October is Non- GMO month

October 22, 2012

non-gmo-monthBy Paul DeCampo – Slow Food Toronto member

The protection of biodiversity, solidarity with food producing communities, and advocacy for fair access to food and agricultural resources are all fundamental to the Slow Food mission. Because of these values, opposition to genetically engineered [GE] seed and food products has always been a clear priority of our movement.

Advocates of GE crops are well-funded, and have vigorously made the case that GE crops are necessary in order to adequately meet the nutritional needs of the global population. Opponents of GE seed and industrial agriculture in general have been dismissed as naïve, and enviro-romanticists. However, there is a growing body of scientific evidence that the benefits promised  by GE seed purveyors have not been realized. The Union of Concerned Scientists have compiled this research into a compelling report.

Continue reading October is Non- GMO month

The Dan DeMatteis Slow Food Memorial Fund

Dan-Matteis-slow-food-torontoThe Dan DeMatteis Slow Food Memorial Fund, generously established by his family and friends, honours the wonderful memory of Dan who sadly passed away on July 4th 2012.

This special fund is dedicated to sharing Dan’s spirit, his values, and, as beautifully described by friend Brad Long, his “work and ethic, his ethic and love”–
“He nourished.
He harrumphed at frill and waste.
He held precious the simplest, the honest, the clear and clean.”

Dan was born in Toronto in 1979, but grew up in Wolfville, N.S. He graduated from the University of King’s College, Halifax, N.S. where he made many lifelong friends. Since graduation Dan worked as a chef in Halifax, Montreal, La Bottegaia in Pistoia, Italy, ending up in Toronto where he cooked at Dufferin Grove Park, Jamie Kennedy Wine Bar and recently as Executive Chef at Café Belong at the Evergreen Brick Works.

Dan loved everything about food, from the farm to the table, as well as books, Leonard Cohen and, most especially, his friends. He was a kind, gentle, generous, loyal and loving man.

Continue reading The Dan DeMatteis Slow Food Memorial Fund

Map Your Honey Bee Haven

Bees are in trouble, and policymakers just aren’t acting quickly enough to help them. But backyard gardeners, sideline beekeepers and ordinary people all over the country have been stepping up.

To that end, we’re excited to announce the launch of a new website and resource center HoneyBeeHaven.org to help advance the cause.  But we need your help to spread the word:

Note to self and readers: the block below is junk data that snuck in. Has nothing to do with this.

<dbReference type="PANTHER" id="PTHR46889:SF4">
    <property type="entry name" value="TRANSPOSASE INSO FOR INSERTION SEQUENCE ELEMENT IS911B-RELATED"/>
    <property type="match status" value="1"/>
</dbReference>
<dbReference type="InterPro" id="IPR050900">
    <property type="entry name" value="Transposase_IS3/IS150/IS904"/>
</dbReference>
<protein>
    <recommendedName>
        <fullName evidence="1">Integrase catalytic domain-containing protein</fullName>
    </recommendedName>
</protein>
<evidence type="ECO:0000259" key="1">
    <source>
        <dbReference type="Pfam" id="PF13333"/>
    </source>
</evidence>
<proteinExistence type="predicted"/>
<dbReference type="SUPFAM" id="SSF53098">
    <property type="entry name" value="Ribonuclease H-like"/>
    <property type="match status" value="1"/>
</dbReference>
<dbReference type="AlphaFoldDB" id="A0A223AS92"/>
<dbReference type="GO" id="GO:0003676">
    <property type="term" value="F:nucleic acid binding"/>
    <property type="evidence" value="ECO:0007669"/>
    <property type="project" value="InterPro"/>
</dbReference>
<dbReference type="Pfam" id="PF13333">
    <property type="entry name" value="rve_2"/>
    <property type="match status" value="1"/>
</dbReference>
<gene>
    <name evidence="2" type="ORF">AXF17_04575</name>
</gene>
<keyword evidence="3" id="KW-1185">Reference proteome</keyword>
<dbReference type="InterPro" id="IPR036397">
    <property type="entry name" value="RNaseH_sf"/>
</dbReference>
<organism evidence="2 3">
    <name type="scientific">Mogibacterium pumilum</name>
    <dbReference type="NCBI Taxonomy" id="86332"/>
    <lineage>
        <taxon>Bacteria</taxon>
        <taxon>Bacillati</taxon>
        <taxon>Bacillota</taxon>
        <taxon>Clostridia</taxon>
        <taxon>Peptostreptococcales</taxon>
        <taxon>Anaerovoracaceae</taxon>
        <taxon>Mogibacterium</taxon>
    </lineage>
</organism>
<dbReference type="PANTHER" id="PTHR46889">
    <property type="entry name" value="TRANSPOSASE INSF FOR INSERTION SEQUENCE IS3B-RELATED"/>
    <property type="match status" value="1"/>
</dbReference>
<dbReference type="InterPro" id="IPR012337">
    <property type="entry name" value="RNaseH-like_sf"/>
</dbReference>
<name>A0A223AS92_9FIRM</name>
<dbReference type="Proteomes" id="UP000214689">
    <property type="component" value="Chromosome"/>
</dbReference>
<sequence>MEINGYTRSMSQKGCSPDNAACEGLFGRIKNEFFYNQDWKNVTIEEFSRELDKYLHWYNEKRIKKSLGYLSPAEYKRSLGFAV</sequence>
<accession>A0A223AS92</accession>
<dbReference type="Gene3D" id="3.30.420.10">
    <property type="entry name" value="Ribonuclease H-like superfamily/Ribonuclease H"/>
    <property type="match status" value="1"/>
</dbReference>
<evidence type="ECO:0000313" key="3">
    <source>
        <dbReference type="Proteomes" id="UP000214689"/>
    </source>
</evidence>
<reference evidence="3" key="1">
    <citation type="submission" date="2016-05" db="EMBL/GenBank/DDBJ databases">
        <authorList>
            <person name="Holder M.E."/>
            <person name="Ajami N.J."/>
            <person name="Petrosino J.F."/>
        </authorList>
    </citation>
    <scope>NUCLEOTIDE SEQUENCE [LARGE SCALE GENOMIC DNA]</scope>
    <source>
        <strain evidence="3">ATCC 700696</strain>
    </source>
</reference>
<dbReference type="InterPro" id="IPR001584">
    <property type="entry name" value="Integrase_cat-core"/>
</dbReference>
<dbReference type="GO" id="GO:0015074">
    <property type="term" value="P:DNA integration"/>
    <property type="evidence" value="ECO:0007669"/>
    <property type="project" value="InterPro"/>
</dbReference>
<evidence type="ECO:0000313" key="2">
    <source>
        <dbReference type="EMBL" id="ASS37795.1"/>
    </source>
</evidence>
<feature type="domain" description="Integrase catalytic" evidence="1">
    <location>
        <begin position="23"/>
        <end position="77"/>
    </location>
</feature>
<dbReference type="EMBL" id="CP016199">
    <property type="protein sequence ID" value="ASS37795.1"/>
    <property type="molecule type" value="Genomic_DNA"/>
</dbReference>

1. Take the pledge. Take the pledge to protect pollinators – bees need access to pesticide-free food, water and shelter and every bit of habitat makes a difference.

2. Map your Honey Bee Haven. It’s easy to do, and will demonstrate the groundswell of citizen support to protect pollinators from pesticides – by creating Honey Bee Havens and Pesticide-Free Zones – now.

3. Share with your networks. Please share this email or link (http://bit.ly/zFYem5) to the new site on Facebook and Twitter (#honeybeehaven).

Continue reading Map Your Honey Bee Haven

Seeds – A Documentary

seeds-documentary-slow-food-torontoCentering on the four-year legal showdown between biotech giant Monsanto Inc. and Saskatchewan farmer Percy Schmeiser, SEEDS leads us through a high-voltage labyrinth of political maneuvering, patent wars, cash-fuelled science and the global domination of the planet’s seed supply. A bold new documentary play by award-winning Annabel Soutar and director Chris Abraham.

When: February 18 to March 10, 2012 – 8:00 to 11:00pm
Where: Young Centre for the Performing Arts (Distillery District) – 55 Mill Street, Building 49, Toronto – MAP
Tickets: $25-$35 – PURCHASE TICKETS

For more information email [email protected]

Slow Food Toronto Launches Slow Fish

Toronto, ON (February 24, 2012) — Swept up by a vibrant current of fantastic fish tales and deep-water adventures, Slow Food Toronto is going ‘Fishing After Dark’. On Saturday March 3, 2012 you are invited to join us for an evening that will define a new era in sustainable fish awareness for Torontonians. The launch of Slow Fish Toronto, at Hooked, 888 Queen Street East, from 9pm to 11pm, sets the stage with special guests and inspired creations prepared by local chefs, connecting Canadians to one of our greatest resources, our fish. “Going fishing, the slow way, to rediscover traditional recipes and methods of cooking and preserving seafood, is just one of the exciting things we plan to do with Slow Fish Toronto in the years to come,” says Slow Food Co-Leader Voula Halliday.



Canadian Press: Young people put slow food on front burner

January 10, 2012

Read the article by the Canadian Press published on Metro New’s Toronto website on January 5, 2012, on why young people are focusing on the idea of ‘slow food’ and the Slow Food Movement, why farmers’ markets are appealing and the gratification they feel after preparing a home-cooked meal.

Click here to be taken to the article or read it below.

TORONTO – The notion of trekking to a farmer’s market and labouring over a stove to prepare an evening feast may tempt some people to dial their nearest takeout joint, but a dinner prepared the old-fashioned way is Stephanie Kolk’s idea of a happy meal.

The 23-year-old revels in the labour associated with producing quality food, particularly when she can be involved at every step of the process.

For Kolk, collecting homegrown tomatoes from a local greenhouse, dicing them for a caprese salad or simmering and seasoning them to turn them into the perfect pomodoro sauce are all part of the joy of cooking. It’s a pleasure she fears too many members of her generation are missing out on as they stand in line to buy a sandwich or reheat the contents of a package bought at a supermarket.

Continue reading Canadian Press: Young people put slow food on front burner

Slow Food Spotlight: Chocosol

November 2, 2011

Interview and article written by Lea Phillips, copywriter and communications specialist – passionate about local, sustainable, delicious food!  www.leaphillips.com.